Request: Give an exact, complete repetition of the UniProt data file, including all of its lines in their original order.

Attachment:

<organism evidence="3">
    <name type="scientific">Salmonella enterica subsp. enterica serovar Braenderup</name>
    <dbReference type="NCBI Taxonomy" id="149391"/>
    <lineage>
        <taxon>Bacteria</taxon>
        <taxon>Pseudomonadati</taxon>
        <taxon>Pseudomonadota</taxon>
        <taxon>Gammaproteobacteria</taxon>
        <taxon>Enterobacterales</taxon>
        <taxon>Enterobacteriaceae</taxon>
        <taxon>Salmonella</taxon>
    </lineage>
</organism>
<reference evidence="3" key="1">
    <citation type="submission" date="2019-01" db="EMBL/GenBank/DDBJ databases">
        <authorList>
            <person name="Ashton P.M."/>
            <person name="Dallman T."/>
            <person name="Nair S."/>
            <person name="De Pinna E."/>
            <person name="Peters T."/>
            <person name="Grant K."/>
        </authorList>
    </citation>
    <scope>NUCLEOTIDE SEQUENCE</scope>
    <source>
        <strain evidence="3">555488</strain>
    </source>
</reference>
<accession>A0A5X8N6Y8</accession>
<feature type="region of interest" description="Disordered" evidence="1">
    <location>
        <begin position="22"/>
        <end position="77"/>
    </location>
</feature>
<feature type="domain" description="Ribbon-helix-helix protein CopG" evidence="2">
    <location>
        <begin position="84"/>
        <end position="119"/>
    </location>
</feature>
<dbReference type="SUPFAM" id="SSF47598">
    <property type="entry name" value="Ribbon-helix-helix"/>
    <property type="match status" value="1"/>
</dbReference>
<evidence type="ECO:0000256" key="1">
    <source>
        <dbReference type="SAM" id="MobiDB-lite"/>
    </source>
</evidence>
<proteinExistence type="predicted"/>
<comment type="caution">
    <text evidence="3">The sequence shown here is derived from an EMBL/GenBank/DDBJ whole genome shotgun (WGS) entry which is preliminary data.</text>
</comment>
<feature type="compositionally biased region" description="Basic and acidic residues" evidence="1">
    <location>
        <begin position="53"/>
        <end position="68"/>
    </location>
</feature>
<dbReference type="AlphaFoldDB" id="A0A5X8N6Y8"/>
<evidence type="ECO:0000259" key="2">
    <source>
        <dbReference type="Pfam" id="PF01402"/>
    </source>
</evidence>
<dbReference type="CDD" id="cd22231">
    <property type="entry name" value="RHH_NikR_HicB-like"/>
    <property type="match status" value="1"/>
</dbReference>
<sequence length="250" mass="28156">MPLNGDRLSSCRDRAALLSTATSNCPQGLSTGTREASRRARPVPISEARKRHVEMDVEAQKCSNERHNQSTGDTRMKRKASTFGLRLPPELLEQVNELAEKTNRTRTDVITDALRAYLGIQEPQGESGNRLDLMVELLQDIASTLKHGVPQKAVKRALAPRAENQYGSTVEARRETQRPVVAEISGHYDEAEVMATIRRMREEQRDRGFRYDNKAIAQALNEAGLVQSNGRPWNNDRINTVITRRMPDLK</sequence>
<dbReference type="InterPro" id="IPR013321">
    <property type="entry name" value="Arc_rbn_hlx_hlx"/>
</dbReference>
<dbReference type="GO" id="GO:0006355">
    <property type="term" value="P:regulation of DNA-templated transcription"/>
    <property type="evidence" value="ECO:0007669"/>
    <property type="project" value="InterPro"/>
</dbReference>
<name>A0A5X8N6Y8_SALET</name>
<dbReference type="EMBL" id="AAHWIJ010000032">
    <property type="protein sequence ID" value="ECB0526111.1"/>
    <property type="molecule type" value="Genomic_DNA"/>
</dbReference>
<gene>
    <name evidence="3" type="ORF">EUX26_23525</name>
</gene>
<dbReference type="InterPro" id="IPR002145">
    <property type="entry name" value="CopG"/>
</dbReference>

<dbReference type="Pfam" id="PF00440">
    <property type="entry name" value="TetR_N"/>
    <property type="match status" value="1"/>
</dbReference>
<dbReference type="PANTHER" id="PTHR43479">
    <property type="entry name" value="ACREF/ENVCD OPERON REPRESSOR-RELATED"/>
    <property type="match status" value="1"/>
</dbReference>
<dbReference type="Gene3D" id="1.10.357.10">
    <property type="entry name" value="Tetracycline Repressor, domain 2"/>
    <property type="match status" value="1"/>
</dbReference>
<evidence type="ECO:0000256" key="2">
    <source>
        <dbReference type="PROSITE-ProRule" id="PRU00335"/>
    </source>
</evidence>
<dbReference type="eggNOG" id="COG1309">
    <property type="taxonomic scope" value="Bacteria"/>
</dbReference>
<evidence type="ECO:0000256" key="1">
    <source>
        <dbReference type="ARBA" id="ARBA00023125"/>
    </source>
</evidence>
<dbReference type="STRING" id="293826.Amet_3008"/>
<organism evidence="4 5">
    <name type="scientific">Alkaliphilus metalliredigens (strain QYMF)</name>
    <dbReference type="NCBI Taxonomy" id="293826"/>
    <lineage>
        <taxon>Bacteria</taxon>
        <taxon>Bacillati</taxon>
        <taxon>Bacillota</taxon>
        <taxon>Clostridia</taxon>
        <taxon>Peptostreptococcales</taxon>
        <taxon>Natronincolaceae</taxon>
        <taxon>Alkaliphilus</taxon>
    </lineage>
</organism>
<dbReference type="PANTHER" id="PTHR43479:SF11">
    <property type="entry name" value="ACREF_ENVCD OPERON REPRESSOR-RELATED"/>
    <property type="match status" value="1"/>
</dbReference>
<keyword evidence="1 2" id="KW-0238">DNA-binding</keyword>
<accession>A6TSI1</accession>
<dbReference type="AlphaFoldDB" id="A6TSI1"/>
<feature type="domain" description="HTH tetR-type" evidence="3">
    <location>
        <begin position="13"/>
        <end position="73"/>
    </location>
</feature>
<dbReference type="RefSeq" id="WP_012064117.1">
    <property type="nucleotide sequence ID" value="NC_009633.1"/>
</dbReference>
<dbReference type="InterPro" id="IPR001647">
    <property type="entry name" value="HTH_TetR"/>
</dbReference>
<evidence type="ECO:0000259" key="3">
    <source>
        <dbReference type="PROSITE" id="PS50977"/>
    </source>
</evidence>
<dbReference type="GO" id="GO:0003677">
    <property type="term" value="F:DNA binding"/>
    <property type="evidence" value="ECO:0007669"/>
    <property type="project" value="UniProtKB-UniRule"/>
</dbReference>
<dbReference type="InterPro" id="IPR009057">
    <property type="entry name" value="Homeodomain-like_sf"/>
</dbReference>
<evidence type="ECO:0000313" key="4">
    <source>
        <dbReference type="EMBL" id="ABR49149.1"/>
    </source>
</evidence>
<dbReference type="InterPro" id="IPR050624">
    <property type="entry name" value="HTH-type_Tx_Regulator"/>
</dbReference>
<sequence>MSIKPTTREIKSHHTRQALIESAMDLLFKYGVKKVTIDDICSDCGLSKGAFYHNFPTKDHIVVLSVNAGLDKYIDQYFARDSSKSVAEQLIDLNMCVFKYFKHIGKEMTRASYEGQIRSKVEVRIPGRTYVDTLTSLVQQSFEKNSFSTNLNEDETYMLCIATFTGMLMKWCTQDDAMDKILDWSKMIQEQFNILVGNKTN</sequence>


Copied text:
<organism evidence="3">
    <name type="scientific">Salmonella enterica subsp. enterica serovar Braenderup</name>
    <dbReference type="NCBI Taxonomy" id="149391"/>
    <lineage>
        <taxon>Bacteria</taxon>
        <taxon>Pseudomonadati</taxon>
        <taxon>Pseudomonadota</taxon>
        <taxon>Gammaproteobacteria</taxon>
        <taxon>Enterobacterales</taxon>
        <taxon>Enterobacteriaceae</taxon>
        <taxon>Salmonella</taxon>
    </lineage>
</organism>
<reference evidence="3" key="1">
    <citation type="submission" date="2019-01" db="EMBL/GenBank/DDBJ databases">
        <authorList>
            <person name="Ashton P.M."/>
            <person name="Dallman T."/>
            <person name="Nair S."/>
            <person name="De Pinna E."/>
            <person name="Peters T."/>
            <person name="Grant K."/>
        </authorList>
    </citation>
    <scope>NUCLEOTIDE SEQUENCE</scope>
    <source>
        <strain evidence="3">555488</strain>
    </source>
</reference>
<accession>A0A5X8N6Y8</accession>
<feature type="region of interest" description="Disordered" evidence="1">
    <location>
        <begin position="22"/>
        <end position="77"/>
    </location>
</feature>
<feature type="domain" description="Ribbon-helix-helix protein CopG" evidence="2">
    <location>
        <begin position="84"/>
        <end position="119"/>
    </location>
</feature>
<dbReference type="SUPFAM" id="SSF47598">
    <property type="entry name" value="Ribbon-helix-helix"/>
    <property type="match status" value="1"/>
</dbReference>
<evidence type="ECO:0000256" key="1">
    <source>
        <dbReference type="SAM" id="MobiDB-lite"/>
    </source>
</evidence>
<proteinExistence type="predicted"/>
<comment type="caution">
    <text evidence="3">The sequence shown here is derived from an EMBL/GenBank/DDBJ whole genome shotgun (WGS) entry which is preliminary data.</text>
</comment>
<feature type="compositionally biased region" description="Basic and acidic residues" evidence="1">
    <location>
        <begin position="53"/>
        <end position="68"/>
    </location>
</feature>
<dbReference type="AlphaFoldDB" id="A0A5X8N6Y8"/>
<evidence type="ECO:0000259" key="2">
    <source>
        <dbReference type="Pfam" id="PF01402"/>
    </source>
</evidence>
<dbReference type="CDD" id="cd22231">
    <property type="entry name" value="RHH_NikR_HicB-like"/>
    <property type="match status" value="1"/>
</dbReference>
<sequence length="250" mass="28156">MPLNGDRLSSCRDRAALLSTATSNCPQGLSTGTREASRRARPVPISEARKRHVEMDVEAQKCSNERHNQSTGDTRMKRKASTFGLRLPPELLEQVNELAEKTNRTRTDVITDALRAYLGIQEPQGESGNRLDLMVELLQDIASTLKHGVPQKAVKRALAPRAENQYGSTVEARRETQRPVVAEISGHYDEAEVMATIRRMREEQRDRGFRYDNKAIAQALNEAGLVQSNGRPWNNDRINTVITRRMPDLK</sequence>
<dbReference type="InterPro" id="IPR013321">
    <property type="entry name" value="Arc_rbn_hlx_hlx"/>
</dbReference>
<dbReference type="GO" id="GO:0006355">
    <property type="term" value="P:regulation of DNA-templated transcription"/>
    <property type="evidence" value="ECO:0007669"/>
    <property type="project" value="InterPro"/>
</dbReference>
<name>A0A5X8N6Y8_SALET</name>
<dbReference type="EMBL" id="AAHWIJ010000032">
    <property type="protein sequence ID" value="ECB0526111.1"/>
    <property type="molecule type" value="Genomic_DNA"/>
</dbReference>
<gene>
    <name evidence="3" type="ORF">EUX26_23525</name>
</gene>
<dbReference type="InterPro" id="IPR002145">
    <property type="entry name" value="CopG"/>
</dbReference>

<dbReference type="Pfam" id="PF00440">
    <property type="entry name" value="TetR_N"/>
    <property type="match status" value="1"/>
</dbReference>
<dbReference type="PANTHER" id="PTHR43479">
    <property type="entry name" value="ACREF/ENVCD OPERON REPRESSOR-RELATED"/>
    <property type="match status" value="1"/>
</dbReference>
<dbReference type="Gene3D" id="1.10.357.10">
    <property type="entry name" value="Tetracycline Repressor, domain 2"/>
    <property type="match status" value="1"/>
</dbReference>
<evidence type="ECO:0000256" key="2">
    <source>
        <dbReference type="PROSITE-ProRule" id="PRU00335"/>
    </source>
</evidence>
<dbReference type="eggNOG" id="COG1309">
    <property type="taxonomic scope" value="Bacteria"/>
</dbReference>
<evidence type="ECO:0000256" key="1">
    <source>
        <dbReference type="ARBA" id="ARBA00023125"/>
    </source>
</evidence>
<dbReference type="STRING" id="293826.Amet_3008"/>
<organism evidence="4 5">
    <name type="scientific">Alkaliphilus metalliredigens (strain QYMF)</name>
    <dbReference type="NCBI Taxonomy" id="293826"/>
    <lineage>
        <taxon>Bacteria</taxon>
        <taxon>Bacillati</taxon>
        <taxon>Bacillota</taxon>
        <taxon>Clostridia</taxon>
        <taxon>Peptostreptococcales</taxon>
        <taxon>Natronincolaceae</taxon>
        <taxon>Alkaliphilus</taxon>
    </lineage>
</organism>
<dbReference type="PANTHER" id="PTHR43479:SF11">
    <property type="entry name" value="ACREF_ENVCD OPERON REPRESSOR-RELATED"/>
    <property type="match status" value="1"/>
</dbReference>
<keyword evidence="1 2" id="KW-0238">DNA-binding</keyword>
<accession>A6TSI1</accession>
<dbReference type="AlphaFoldDB" id="A6TSI1"/>
<feature type="domain" description="HTH tetR-type" evidence="3">
    <location>
        <begin position="13"/>
        <end position="73"/>
    </location>
</feature>
<dbReference type="RefSeq" id="WP_012064117.1">
    <property type="nucleotide sequence ID" value="NC_009633.1"/>
</dbReference>
<dbReference type="InterPro" id="IPR001647">
    <property type="entry name" value="HTH_TetR"/>
</dbReference>
<evidence type="ECO:0000259" key="3">
    <source>
        <dbReference type="PROSITE" id="PS50977"/>
    </source>
</evidence>
<dbReference type="GO" id="GO:0003677">
    <property type="term" value="F:DNA binding"/>
    <property type="evidence" value="ECO:0007669"/>
    <property type="project" value="UniProtKB-UniRule"/>
</dbReference>
<dbReference type="InterPro" id="IPR009057">
    <property type="entry name" value="Homeodomain-like_sf"/>
</dbReference>
<evidence type="ECO:0000313" key="4">
    <source>
        <dbReference type="EMBL" id="ABR49149.1"/>
    </source>
</evidence>
<dbReference type="InterPro" id="IPR050624">
    <property type="entry name" value="HTH-type_Tx_Regulator"/>
</dbReference>
<sequence>MSIKPTTREIKSHHTRQALIESAMDLLFKYGVKKVTIDDICSDCGLSKGAFYHNFPTKDHIVVLSVNAGLDKYIDQYFARDSSKSVAEQLIDLNMCVFKYFKHIGKEMTRASYEGQIRSKVEVRIPGRTYVDTLTSLVQQSFEKNSFSTNLNEDETYMLCIATFTGMLMKWCTQDDAMDKILDWSKMIQEQFNILVGNKTN</sequence>